We can expect to read a great deal over the coming weeks about Lyon's Alexandre Lacazette, Palermo's Paulo Dybala, Inter Milan's Mauro Icardi, Sevilla's Carlos Bacca and Porto's Jackson Martínez, who are all on shopping lists across the continent. Cristiano Ronaldo and Gareth Bale of Real Madrid will be linked with any club that has a lot of money.
Yet as van Gaal said after Sunday’s match, a bulging wallet is no guarantee that a club can fill every hole.
“Not every player is available,” he said. “Not every player wants to come. The club don’t allow that their players shall go. It’s not so easy as people are thinking.”
We shall spend much of the coming months reading his shopping list.
BAD OMENS: Watching Hull and Newcastle lose away and Sunderland draw, 0–0, at home on Saturday, it was clear that the best solution would be the for the Premier League to relegate the three clubs now and put us all out of their misery.
They are all awful, but the sad fact remains: Two of them will be in the Premier League again next season.
With one week left in the season, Sunderland has 37 points, Newcastle has 36 and Hull 34. Incredibly, there are two teams whose record suggests they are significantly worse. QPR and Burnley each have 30 points and are already relegated.
Sunderland is the form team of the three. It has taken nine points from its last six matches. It only needs one more point and has two more games to play, but those are away to Arsenal and Chelsea.
“We have two easy games,” Sunderland manager Dick Advocaat told Sky on Saturday.
Newcastle’s remaining game is at home to West Ham. Sam Allardyce seems to be using the last days of his reign as Hammers manager to stick up a finger at the club’s fans. His team has won just one of its last seven games, and that was at home to Burnley. But there is a team in even worse form in Newcastle. The Magpies have picked up just one point in their last 11 games.
After Newcastle lost, 2–1, at QPR on Saturday, manager John Carver used his BBC interview to plead with the Toon Army to provide an “electric atmosphere.”
“It could be the fans who get us across the line and keep us in the Premier League,” he told the press. Carver’s not a fool. After the second-half display at QPR, he knows his players can’t do it.
Hull’s last game is at home to Manchester United. Hull has never won a Premier game in May. In 17 years as a manager, Steve Bruce has never beaten the club he once captained.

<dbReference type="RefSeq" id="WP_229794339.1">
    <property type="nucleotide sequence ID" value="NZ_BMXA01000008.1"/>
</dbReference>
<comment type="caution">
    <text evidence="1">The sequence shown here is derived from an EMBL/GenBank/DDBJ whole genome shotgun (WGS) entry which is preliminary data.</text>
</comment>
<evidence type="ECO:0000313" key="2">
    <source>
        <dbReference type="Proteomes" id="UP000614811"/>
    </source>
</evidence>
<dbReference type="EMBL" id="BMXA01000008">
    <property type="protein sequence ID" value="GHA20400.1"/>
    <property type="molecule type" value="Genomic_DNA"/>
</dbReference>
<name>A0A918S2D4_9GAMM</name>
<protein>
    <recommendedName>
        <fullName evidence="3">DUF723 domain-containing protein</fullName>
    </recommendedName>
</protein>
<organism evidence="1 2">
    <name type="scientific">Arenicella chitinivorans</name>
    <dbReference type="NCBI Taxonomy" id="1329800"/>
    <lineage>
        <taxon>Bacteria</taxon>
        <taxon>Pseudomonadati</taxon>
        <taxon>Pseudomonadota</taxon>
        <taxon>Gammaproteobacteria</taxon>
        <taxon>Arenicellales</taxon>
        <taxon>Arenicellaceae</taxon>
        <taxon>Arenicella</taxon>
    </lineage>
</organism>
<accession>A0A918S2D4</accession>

"Maybe Man U owe me something after wrecking my knee, my hip and my ankle,” Bruce told the press on Saturday.
And maybe these three clubs owe their fans and Premier League’s global TV audience something. Like Bruce, viewers would be unwise to expect that debt to be paid. It is likely that the trio will all lose their remaining games. In that case, Hull is doomed.
LEARNING CURVE: Last March, after his Tottenham team lost, 4–0, at Chelsea, Tim Sherwood accused his players of “lacking guts and character".
On Saturday, after his Aston Villa team conceded five first-half goals and was humiliated, 6–1, at Southampton, Sherwood told the BBC that he had not criticized his players in the locker room during the break.
“There's no point me stripping paint off them in there. They know they haven't played well in that first period,” he said.
There are differences. Last season Sherwood was in his first management job and auditioning desperately to keep it. Now he knows he is secure at Villa; he has an FA Cup final to think about. But last season he also had an important objective: a place in the Champions League. The loss at Chelsea was Tottenham’s second thrashing against a big team under Sherwood. Spurs suffered another at Liverpool three weeks later. This was Villa’s first humiliation during his reign.
“I have seen enough character in these boys over the last couple of months," he added.
No doubt Sherwood was being honest last season and is being honest now. One of Sherwood’s more tiresome tropes is his insistence that he is honest.
"I am singing it from the heart, not from the script,” he said after his Chelsea outburst. “I'm not an actor.”
Yet even an honest manager knows that choosing what part of the truth he tells, and to whom, is one of the skills of the job. The biggest difference between Sherwood last season and Sherwood now could be that he is learning from his mistakes.
A ROSE BY ANY OTHER COLOR: Tottenham fans still live by the Cold War creed: better dead than red. Occasionally new Spurs signings will make the mistake of taking the field in red boots. It is not a fashion faux pas they make twice.
So when Danny Rose, who joined the club at 17 eight years ago, took the field with his hair dyed Arsenal red against Hull on Saturday, the home fans had reason to wonder if the combative left back was sending a message. Rose is a rumoured transfer target for Atletico Madrid, which plays in red, and Manchester City. The fans who watch him every week find the rumors implausible, but Rose added a few million to his transfer value with a neat volleyed goal that completed Tottenham’s 2–0 victory.
Of course, if any player has an excuse to be red, red, it’s Rose.
He said it was all a mistake.
"My hair went wrong, it was meant to go purple,” Rose told the media. “I woke up this morning and it had turned red! Not a good start to the day!"
He wanted to be the purple Rose of Tottenham High Road.